The Museum contains over 2,700 specimens, which display diseased tissue at the macroscopic level, preserved in formalin. Specimens are obtained from organs removed surgically or from tissue obtained at autopsy, where the natural history of disease is in full view. The collection has been conservatively valued at over $2,000,000.
Since 1996, the role of the Museum of Human Disease has been expanded to include the education of senior high school science/biology students and community interest groups (of 10 or more people), with an emphasis on the prevention of common diseases. Visitors are given a supervised two hour multimedia program, including a tour of the Museum, video presentation, microscopic examples of disease and an introduction to the Schools computer assisted learning facilities. The addition of a Museum Manager (Mr Lansdown), Museum Assistant (Ms Cato) and full-time technical officer (Mr Mitchell) have helped to make these visits possible.
The information in the Museum catalogues at present contains a large number of medical terms that would be incomprehensible to non-medical visitors. The catalogues have been painstakingly updated and illustrated to become understandable and interesting to the wider community. In this regard, our efforts have received support in the form of a grant from Glaxo Wellcome Australia, whom we gratefully acknowledge.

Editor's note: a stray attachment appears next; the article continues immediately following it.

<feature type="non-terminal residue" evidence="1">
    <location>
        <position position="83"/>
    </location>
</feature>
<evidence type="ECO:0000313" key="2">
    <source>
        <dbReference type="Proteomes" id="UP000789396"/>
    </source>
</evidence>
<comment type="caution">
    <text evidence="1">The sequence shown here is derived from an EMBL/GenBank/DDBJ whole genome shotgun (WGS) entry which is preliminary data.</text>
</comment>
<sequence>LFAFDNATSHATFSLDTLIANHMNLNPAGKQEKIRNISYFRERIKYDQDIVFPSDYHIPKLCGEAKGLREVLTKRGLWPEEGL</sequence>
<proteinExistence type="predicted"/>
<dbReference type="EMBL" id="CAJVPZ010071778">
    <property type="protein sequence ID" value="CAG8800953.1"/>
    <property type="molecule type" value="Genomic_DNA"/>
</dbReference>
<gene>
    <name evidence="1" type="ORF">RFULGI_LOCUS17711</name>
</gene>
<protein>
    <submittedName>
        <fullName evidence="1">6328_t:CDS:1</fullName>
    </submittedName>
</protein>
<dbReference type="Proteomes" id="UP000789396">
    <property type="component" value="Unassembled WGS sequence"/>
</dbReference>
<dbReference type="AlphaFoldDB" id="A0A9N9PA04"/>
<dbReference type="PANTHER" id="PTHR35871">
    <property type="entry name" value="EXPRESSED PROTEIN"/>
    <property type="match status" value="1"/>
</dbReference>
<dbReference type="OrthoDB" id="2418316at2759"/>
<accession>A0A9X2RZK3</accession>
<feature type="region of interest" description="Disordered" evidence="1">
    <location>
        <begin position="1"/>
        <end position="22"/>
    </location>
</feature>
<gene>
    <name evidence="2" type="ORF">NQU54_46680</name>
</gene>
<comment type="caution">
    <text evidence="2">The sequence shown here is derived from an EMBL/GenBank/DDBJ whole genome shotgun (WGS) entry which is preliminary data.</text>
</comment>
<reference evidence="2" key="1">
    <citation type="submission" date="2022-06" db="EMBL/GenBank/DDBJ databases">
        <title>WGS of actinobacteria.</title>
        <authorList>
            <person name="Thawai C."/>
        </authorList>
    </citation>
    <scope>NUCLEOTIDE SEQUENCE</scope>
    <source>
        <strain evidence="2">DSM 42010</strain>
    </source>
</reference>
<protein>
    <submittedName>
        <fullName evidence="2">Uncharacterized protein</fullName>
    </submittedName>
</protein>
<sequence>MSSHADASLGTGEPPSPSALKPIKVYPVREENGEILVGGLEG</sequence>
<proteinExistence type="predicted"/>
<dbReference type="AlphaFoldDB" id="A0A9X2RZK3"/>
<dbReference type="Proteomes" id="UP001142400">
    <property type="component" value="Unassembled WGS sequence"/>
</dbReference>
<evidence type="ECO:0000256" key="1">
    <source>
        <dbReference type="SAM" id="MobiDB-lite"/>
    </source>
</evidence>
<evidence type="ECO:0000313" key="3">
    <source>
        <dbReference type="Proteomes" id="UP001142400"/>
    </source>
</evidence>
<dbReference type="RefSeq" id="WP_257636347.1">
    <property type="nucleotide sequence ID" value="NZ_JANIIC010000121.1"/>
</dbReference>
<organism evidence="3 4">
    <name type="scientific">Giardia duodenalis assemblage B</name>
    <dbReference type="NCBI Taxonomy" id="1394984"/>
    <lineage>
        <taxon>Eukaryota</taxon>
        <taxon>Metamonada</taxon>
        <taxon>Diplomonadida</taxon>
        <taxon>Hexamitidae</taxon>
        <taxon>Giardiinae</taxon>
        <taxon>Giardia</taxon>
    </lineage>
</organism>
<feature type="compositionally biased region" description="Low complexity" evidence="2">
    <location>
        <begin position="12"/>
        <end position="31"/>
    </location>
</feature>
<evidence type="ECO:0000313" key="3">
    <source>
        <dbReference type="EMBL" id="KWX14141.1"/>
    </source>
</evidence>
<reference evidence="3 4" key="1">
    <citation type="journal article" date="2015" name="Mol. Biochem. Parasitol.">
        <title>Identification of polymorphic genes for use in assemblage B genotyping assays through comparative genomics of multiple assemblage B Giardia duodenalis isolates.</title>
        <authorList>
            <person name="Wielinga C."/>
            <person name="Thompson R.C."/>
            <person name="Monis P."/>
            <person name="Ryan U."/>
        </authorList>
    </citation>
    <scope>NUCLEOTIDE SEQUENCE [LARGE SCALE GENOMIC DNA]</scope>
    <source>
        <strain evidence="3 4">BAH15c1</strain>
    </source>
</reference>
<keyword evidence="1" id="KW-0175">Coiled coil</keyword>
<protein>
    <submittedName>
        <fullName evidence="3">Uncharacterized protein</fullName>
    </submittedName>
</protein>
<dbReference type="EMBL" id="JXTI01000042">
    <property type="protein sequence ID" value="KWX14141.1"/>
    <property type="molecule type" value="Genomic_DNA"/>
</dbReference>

Assessment of proposed developments
Utilisation of the Museum of Human Disease is documented by a register of all groups and individuals who visit the Museum. All group leaders are asked to respond to a questionnaire at the completion of their visit. The questionnaire will ask users to rate their knowledge of common diseases prior to their visit, and to rate the Museum as a means of increasing their awareness and understanding of disease and its prevention. A key question will be put regarding whether visitors are likely to change their attitudes, behaviour or lifestyle as a consequence of this experience. Further questions will ask for comments and suggested improvements regarding the Museum displays (including major themes), catalogues, guided tours, video presentations and amenities. Responses to the questionnaires will be rigorously analysed and acted upon, so that there will be quality assurance of the Museum's utility for educating the community.
Hot Links to Other Pathology Sites:
Pathweb, University of Connecticut's Virtual Pathology Museum - a searchable database of macroscopic images, together with clinicopathological correlation.
WebPath (University of Utah) - an excellent site for medical students and postgraduate trainees. Contains a cornucopia of images and case studies in general and systemic Pathology as well as laboratory medicine.
Leicester University - Virtual Autopsy - a series of autopsy cases, where medical students are asked to determine the likely cause of death.
University of Pittsburgh - also an excellent site, with case studies and accompanying images.
University of Illinois - the Urbana atlas of Pathology - images galore!
by: Dr Gary Velan